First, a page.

Anytime you are outside the aircraft in freezing weather, look at the fuselage bottom at the 6 o'clock position, if there are icicles hanging from the fuselage drain valves, these will close once the fuselage is pressurized, you can be almost sure that a water line is leaking or worse, burst from freezing.

If this happens close to departure time, we would usually deactivate and drain the water system, we then call for bottles water and hand wipes for the lavs. We would also call the kitchens to supply thermos' full of coffee. Not too many airlines want to take a delay for this. This will continue all day until the next hangar visit, hopefully the aircraft is rerouted to a hangar layover to repair this.
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Old 9th Dec 2012, 04:32   #5 (permalink)
 
Join Date: Sep 2010
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Thanks for all the info. I appreciate it.

Quick follow up...are the pipes usually flex-hose type or a kind of pvc?

Thanks again.
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Old 9th Dec 2012, 05:42   #6 (permalink)
 
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Cool

The pipes that immediately connect to a coffee maker maybe flexible and/or braided pipes, these should not freeze, the only pipes that are likely to freeze are those that lead to the drain masts, should the heater blankets not be working, the masts are also heated, have a look outside next time you will see them they usually have CAUTION HOT painted on them!
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Old 9th Dec 2012, 05:46   #7 (permalink)
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It's been a while since I last battered one back to life, the the CB's on bev.makers were, and probably still are, "tempermental" and prone to tripping with minimal overload. I would always look at these first therefore.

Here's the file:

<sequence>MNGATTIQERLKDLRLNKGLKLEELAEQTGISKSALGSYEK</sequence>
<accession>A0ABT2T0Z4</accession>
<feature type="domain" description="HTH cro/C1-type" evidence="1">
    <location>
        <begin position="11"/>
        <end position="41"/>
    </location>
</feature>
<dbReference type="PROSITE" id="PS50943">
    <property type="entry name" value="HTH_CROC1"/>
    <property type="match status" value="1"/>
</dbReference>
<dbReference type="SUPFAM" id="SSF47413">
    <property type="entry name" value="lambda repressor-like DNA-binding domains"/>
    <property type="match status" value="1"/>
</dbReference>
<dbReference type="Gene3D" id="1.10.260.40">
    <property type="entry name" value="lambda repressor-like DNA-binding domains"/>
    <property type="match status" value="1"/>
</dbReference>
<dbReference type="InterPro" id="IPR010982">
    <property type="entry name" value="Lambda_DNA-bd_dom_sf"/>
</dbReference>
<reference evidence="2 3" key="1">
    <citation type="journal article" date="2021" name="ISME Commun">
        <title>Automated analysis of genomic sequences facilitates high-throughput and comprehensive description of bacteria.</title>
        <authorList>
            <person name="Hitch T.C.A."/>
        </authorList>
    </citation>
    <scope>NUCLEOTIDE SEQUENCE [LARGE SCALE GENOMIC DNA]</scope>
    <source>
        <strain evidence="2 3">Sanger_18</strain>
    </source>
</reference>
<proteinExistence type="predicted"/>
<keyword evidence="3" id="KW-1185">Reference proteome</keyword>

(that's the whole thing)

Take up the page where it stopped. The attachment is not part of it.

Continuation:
On the other hand, human factors can play a part.

Called to the rear galley for an "emergency ! " just prior to push back. Arrive to encounter "madam" who duly launches into a "what sort of customer service is this !..was I the engineer responsible !..how dare I provide this level of service for customers"...etc, etc. and all within earshot of the pax.

One waited and duly opined that, whilst one was merely a "thick engineer" said with suitable sarcastic inflection, one wondered if "madam" had studied English and Physics at school by any remote chance ?..if so, "madam" would have noted, as one kindly demonstrated, that if she moved the water supply knob from, erm, "Closed" to "Open, then, oh look, water doth flow!.

Less than muffled laughter from the adjacent pax and a few smiles as I left the galley.
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Old 9th Dec 2012, 21:17   #8 (permalink)
 
Join Date: Jan 2008
Location: south east uk
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The described symptoms do suggest the pipes are freezing. This is actually quite a common defect which I have seen before on the 757 amongst others. The usual cause of this it when the pipes pass too close to the skin of the aircraft when the insulation blankets haven't been fitted correctly. Indeed, this will most commonly show during cruise when the boilers might not be used often, ie positioning flights when the boilers are only used for the occasional crew cuppa.
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Old 10th Dec 2012, 03:15   #9 (permalink)
 
Join Date: Aug 2011
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Drinks taste funny at cruise,That was a squawk on a G III, From the head overflow to the Ice bucket, Drinks taste funny.... Iced drain mast
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Old 11th Dec 2012, 15:43   #10 (permalink)
 
Join Date: Oct 2006
Location: EDDF
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Material of water pipes

Water pipes are mainly made of stainless steel and have flared ends.
You put a conical ring in between to seal and they are held together by a plastic clamp!
In case of icing up, the line expands and breaks the plastic clamp!
You install a new clamp and there is only little damage....
Cheers easaman